Saturday, June 30, 2007

Take the Cup

“I will take the cup of salvation, and call upon the name of the Lord.” Psalm 116:13

Two things, as I look back on my life, have had a major impact on my daily experience of the Lord. One is learning the secret of feeding on the Word, the other is discovering how to call on the name of the Lord. So, what is in a name? A name in itself has a meaning; the name Jesus means savior (one that saves from danger or destruction), or deliverer. But what really gives any name meaning to us personally is knowing the person that a particular name is attached to.

When we were little, “Mommy” was a name attached to a very important person in our life and we knew if we called that name she would answer us. If we were hurt and we cried, “Mommy!” she would drop everything and come running to see what was wrong and would try and comfort us. Just so, one of the things that gives meaning to the name of Jesus is knowing who He is, that He loves us and is for us, and that He is the one who saves us not only initially, but also day by day.

Daily, it seems, there are emotions or temptations and situations that we need to be rescued from, either inwardly or outwardly. Romans 10:13 says that the Lord responds generously, or is rich, to all who call out for help. “Everyone who calls, ‘Help, God!’ gets help.” We call and He responds. The help He gives is His very person, His presence. The Word says He is a very present help in our times of trouble. As we call, He gives to us the experience and portion of His life we need for that moment.

After all, Jesus has already lived the human life that we now live, and He fully knows about and sympathizes with our human condition and experience – He understands what we are going through, He knows our weakness. And in His person we can find peace and comfort, we can find courage, we can find wisdom, we can find strength – it is there if we will receive it. He is ready to richly supply what we need if we will just look to Him and cry out to Him. Our outward situation may or may not change but He will give us the grace we need for that moment. He will give us grace to wait and grace to go on, grace to trust Him - He will give us Himself, all that He is.

The Psalms are full of cries to the Lord, and full of praise for His answers, too: “In my anxiety I cried out”, “Then I called on the name of the Lord, ‘Please save me!’”, “I called on Your name, O Lord, from the lowest pit.”, “I sought the Lord and He heard me, and delivered me from all my fears.”, “He delivered me…therefore I will give thanks.”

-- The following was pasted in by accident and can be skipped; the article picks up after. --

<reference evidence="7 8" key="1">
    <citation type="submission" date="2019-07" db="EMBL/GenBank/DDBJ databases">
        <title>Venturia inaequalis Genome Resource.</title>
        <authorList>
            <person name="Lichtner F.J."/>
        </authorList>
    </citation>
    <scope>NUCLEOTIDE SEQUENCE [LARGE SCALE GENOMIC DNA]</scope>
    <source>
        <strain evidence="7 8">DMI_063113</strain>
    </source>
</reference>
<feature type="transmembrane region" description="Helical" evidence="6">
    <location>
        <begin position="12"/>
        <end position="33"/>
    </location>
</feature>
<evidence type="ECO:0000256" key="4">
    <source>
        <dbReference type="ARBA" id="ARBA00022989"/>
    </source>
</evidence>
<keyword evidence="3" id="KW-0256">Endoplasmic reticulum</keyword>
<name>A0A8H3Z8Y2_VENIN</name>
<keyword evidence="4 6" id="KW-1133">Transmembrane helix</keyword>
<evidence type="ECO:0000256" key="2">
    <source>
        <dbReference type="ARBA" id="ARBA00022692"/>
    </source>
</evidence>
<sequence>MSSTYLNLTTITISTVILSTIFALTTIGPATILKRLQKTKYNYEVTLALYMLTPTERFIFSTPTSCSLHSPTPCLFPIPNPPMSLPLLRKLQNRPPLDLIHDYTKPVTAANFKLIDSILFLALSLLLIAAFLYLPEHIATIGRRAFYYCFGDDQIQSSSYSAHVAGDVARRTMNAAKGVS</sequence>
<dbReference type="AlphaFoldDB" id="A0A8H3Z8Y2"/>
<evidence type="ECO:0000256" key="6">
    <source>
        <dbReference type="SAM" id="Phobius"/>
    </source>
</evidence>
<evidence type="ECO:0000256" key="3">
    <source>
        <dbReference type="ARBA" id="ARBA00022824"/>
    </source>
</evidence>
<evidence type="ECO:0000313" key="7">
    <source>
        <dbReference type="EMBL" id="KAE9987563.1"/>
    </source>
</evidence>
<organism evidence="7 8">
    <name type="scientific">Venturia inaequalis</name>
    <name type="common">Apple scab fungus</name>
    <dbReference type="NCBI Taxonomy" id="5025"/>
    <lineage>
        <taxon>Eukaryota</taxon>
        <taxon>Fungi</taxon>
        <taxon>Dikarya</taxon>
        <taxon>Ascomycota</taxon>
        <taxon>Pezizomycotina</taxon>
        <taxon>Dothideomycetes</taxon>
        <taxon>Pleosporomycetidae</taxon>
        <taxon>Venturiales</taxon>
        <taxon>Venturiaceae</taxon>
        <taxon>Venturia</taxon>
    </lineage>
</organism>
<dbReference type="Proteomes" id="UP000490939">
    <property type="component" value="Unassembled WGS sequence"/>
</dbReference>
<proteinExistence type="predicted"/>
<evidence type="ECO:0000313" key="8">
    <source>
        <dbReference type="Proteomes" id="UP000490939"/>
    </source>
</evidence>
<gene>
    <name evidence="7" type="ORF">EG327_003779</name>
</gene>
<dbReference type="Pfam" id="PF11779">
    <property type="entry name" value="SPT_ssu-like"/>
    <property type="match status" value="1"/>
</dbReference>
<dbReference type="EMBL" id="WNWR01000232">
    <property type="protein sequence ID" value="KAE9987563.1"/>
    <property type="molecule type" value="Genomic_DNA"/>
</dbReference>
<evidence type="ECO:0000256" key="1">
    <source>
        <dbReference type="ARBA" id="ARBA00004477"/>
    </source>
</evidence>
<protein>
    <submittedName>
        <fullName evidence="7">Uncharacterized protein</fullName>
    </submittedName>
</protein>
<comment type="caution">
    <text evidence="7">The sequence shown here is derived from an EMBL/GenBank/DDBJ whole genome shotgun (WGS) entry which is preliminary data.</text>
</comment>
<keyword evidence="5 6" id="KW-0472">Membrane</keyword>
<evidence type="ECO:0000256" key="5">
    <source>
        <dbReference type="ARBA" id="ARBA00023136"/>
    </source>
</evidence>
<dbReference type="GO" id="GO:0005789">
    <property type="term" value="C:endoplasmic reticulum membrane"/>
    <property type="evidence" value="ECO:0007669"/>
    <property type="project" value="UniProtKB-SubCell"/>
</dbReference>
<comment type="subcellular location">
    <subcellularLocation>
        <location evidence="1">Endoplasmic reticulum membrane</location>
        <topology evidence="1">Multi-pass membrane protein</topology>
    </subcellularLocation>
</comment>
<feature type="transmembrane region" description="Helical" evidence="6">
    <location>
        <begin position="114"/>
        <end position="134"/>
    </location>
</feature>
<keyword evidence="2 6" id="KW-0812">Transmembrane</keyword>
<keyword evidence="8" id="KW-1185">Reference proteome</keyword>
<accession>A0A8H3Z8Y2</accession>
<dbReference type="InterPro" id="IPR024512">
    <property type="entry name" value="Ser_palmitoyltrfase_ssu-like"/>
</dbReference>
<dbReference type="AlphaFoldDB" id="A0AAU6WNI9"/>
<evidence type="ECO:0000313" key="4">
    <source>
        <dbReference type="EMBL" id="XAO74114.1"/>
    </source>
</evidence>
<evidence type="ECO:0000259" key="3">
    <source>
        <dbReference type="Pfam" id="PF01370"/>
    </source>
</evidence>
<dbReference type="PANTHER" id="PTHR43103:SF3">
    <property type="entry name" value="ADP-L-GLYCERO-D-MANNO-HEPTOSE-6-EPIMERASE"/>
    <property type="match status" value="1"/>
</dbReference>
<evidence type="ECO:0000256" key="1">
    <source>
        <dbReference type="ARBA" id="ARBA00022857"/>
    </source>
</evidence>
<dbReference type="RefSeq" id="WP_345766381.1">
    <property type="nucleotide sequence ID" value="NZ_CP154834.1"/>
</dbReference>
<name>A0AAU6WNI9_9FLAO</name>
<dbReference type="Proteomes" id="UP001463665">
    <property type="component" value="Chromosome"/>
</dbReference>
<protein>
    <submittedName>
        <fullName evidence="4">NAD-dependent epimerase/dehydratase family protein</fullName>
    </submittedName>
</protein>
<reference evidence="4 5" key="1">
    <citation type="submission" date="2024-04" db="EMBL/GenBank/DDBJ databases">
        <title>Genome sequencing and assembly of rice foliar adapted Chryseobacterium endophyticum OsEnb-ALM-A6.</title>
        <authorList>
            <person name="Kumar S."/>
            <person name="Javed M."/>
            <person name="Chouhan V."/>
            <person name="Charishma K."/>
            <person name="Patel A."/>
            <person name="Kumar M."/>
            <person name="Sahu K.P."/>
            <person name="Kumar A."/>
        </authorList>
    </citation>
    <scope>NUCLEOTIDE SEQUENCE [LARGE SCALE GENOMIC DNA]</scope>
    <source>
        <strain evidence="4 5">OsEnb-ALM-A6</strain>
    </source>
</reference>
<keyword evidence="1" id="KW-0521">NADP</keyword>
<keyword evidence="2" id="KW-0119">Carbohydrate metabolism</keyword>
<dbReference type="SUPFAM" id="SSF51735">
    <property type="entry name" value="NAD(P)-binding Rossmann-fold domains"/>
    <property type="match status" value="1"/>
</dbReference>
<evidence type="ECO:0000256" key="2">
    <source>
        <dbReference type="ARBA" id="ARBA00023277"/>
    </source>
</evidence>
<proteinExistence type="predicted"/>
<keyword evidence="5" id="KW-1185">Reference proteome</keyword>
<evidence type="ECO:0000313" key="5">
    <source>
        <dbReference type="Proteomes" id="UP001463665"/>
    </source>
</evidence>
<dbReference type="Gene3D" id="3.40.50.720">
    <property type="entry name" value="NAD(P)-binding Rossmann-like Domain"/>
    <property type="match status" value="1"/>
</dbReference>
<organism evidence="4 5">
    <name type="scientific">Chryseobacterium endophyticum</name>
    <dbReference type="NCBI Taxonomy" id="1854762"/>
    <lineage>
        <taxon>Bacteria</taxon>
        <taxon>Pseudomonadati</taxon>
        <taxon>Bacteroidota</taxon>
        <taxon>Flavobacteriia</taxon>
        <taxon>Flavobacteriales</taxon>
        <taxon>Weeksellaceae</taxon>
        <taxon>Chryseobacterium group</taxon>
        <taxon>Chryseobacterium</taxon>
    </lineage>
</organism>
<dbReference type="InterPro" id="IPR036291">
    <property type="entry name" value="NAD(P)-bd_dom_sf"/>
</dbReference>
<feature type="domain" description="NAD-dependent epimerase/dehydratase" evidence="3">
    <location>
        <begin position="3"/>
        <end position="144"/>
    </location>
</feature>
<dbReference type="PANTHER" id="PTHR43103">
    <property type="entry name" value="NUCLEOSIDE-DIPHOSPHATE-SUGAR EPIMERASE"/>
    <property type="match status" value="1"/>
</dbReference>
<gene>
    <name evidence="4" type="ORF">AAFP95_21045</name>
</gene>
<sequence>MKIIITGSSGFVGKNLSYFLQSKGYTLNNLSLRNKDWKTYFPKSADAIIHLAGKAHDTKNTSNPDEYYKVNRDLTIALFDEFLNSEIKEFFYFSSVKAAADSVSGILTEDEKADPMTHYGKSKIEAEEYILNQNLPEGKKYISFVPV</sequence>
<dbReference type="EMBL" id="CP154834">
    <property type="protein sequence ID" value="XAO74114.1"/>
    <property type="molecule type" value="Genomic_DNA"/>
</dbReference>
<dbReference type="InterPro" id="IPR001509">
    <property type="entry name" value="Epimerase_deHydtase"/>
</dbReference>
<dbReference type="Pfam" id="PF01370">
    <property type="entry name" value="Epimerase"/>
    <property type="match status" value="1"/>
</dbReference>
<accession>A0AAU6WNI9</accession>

The name of the Lord is a mighty name, a powerful name. He has given us an amazing cup to drink from, a cup full of saving ability, a cup that never runs dry. When we cry out, and keep crying out from our depths, “Jesus!”, "Abba, Father” or “Help God!”, He hears us and He responds. If we look for Him instead of for a particular answer we want, we will never be disappointed. Sometimes we can’t cry out loudly. All we can do is whisper because that is all the strength we have, or all that our environment will allow. But He hears the desperation of our hearts and comes to minister to our need. He is our Abba, our papa.

Wednesday, June 27, 2007

Living Bread

Hunger…we all experience that to a greater or lesser degree daily. God has designed our bodies such that we need to eat multiple times a day, and feeling hungry is usually the signal that it is time to refuel our bodies again.

Physical hunger is just a picture of our spiritual need. For our walk in this life we need spiritual food to give us the spiritual strength we need daily. We do not tend to think of food as an optional part of our life, and if we do for too long, our bodies will surely let us know about it. In the same way, spiritual food is not optional. Part of our problem is that we do not always recognize what spiritual hunger looks or feels like, so we may overlook our need. Most of us have learned in the physical realm to eat regularly scheduled meals, whether we always feel hungry or not, because we know our bodies need the nourishment to keep functioning optimally.

In the same way we need to have spiritual supply daily. In John 6 Jesus presents Himself as food – “I am the bread of Life”. In v. 57 He says that just as He lives because of the Father who sent Him, “so he who feeds on Me will live because of Me.” That’s a pretty amazing directive – how do we feed on, or eat Jesus? John starts off declaring in chapter 1 that in the beginning was the Word, and that this Word became flesh in the person of Jesus.

So, a good way to eat Jesus is to feed on His Word. Jeremiah 15:16 says, “Your words were found, and I ate them. And Your word was to me the joy and rejoicing of my heart”. God tells Ezekiel in chapter 3 to eat what He gives him – “As I opened my mouth He gave the scroll to me saying, ‘son of man, eat this book that I am giving you. Make a full meal of it!’ So I ate it. It tasted so goodjust like honey.” And Psalm 119:103 says, “How sweet are Your words to my taste, sweeter than honey to my mouth!”

The Word is for eating, for taking in daily for supply, and it is sweet and nourishing. Is eating different than just reading? In my experience and that of others, yes. When we think of how we eat, we put a small piece of food in our mouth, chew on it to break it down and savor the taste, then swallow. And we repeat that until the portion of food is gone. This takes some time of “intimate” interaction with our food.